Robots may start taking over the workplace as early as 2018, according to a Gartner forecast.
The analyst firm’s latest predictions for 2016 and beyond included a large take up of automation, with smart machines set to outgrow employees in fast growing companies by 2018.
The forecast said 45 per cent of the fastest-growing companies, such as new startups, will have fewer employees than instances of smart machines, while pre-existing organisations with large amounts of legacy technologies will be slower to adapt.
Some possible examples included a fully automated supermarket or a security firm offering drone-only surveillance services.
The speed, cost savings, productivity improvements and scalability of smart technology for specific tasks can offer dramatic advantages over the recruiting, hiring, training and growth demands of human labour, said Gartner.
Some further examples include the forecasted 20 per cent of business content expected to be authored by machines.
Shareholder reports, legal documents, market reports, and whitepapers will all be candidates for automated writing tools as smart technologies develop the ability to proactively assemble and deliver information through automated composition engines.
In just three years, Gartner expects ‘robo-bosses’ will be supervising more than three million workers globally, rather than human managers. The report said supervisory duties have shifted to measuring worker performance directly tied to output and customer evaluation, which can be consumed more effectively by machines.
Gartner also predicted that by the end of 2018, customers interacting with digital channels will be recognised by face and voice as opposed to account details. Mimicking human conversations while factoring in history, tone and timing will be "the last mile" for multichannel customer services, creating "seamless, two-way engagement", said Gartner.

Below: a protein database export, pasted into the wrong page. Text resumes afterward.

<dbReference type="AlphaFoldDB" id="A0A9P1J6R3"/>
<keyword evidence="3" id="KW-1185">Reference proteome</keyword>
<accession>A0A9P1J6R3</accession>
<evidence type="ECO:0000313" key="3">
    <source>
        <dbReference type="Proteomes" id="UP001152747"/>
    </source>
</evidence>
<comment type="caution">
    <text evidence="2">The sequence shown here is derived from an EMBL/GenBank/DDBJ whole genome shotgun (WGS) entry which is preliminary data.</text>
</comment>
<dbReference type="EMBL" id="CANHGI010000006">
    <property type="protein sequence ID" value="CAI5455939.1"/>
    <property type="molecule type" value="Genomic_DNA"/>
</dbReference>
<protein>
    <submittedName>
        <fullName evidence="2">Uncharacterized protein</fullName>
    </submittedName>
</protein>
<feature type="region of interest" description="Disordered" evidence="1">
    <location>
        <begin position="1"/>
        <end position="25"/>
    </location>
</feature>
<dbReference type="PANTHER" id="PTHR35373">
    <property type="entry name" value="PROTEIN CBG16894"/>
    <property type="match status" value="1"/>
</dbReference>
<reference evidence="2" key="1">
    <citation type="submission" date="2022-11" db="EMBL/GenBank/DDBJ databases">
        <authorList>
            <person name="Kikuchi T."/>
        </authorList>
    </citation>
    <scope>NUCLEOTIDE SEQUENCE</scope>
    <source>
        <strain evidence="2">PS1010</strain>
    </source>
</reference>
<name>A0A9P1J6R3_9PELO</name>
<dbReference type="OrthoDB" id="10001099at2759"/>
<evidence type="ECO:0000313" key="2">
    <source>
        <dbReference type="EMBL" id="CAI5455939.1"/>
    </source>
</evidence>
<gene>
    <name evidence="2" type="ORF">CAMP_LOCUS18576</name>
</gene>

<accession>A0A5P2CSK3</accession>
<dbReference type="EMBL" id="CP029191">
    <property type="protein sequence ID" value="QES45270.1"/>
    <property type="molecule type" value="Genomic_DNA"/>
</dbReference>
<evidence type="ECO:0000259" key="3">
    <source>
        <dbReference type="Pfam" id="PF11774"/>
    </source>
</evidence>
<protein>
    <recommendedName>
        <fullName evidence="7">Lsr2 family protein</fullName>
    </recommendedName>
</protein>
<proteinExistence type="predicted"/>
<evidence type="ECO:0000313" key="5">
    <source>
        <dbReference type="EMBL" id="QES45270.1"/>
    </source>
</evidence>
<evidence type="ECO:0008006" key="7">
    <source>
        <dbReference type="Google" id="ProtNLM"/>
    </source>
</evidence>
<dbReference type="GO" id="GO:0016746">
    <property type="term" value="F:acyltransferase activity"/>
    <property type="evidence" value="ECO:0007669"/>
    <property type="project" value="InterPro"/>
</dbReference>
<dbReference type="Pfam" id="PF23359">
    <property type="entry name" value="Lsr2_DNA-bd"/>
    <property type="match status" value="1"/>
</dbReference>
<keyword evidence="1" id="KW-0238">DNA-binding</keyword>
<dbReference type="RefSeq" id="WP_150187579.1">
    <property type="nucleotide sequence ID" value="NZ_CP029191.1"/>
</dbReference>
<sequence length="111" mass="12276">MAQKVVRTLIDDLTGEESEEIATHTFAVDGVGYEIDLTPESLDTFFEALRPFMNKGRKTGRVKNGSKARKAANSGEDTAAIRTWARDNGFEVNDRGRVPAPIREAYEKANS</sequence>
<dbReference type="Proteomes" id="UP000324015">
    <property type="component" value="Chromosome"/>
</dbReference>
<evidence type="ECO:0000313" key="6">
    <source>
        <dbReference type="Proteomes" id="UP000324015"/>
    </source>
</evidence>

Meanwhile, 40 per cent of mobile interactions will be facilitated by smart agents, or virtual personal assistants (VPAs), by 2020. These technologies will monitor user behaviour data stored in cloud-hosted neural networks to draw inferences about people, content and contexts.
Online finance will be disrupted by the ‘programmable economy’ with the introduction of autonomous software agents that exist and make economic transfers free of human control. By 2020, Gartner said smart agents will participate in 5 per cent of all economic transactions.
The report painted a highly digital future with an algorithmic and smart machine-driven world where people and machines will need to define harmonious relationships.
"The 'robo' trend, the emerging practicality of artificial intelligence, and the fact that enterprises and consumers are now embracing the advancement of these technologies is driving change," said Daryl Plummer, Gartner VP and Fellow.
"[The predictions] begin to separate us from the mere notion of technology adoption and to draw us more deeply into issues surrounding what it means to be human in a digital world."
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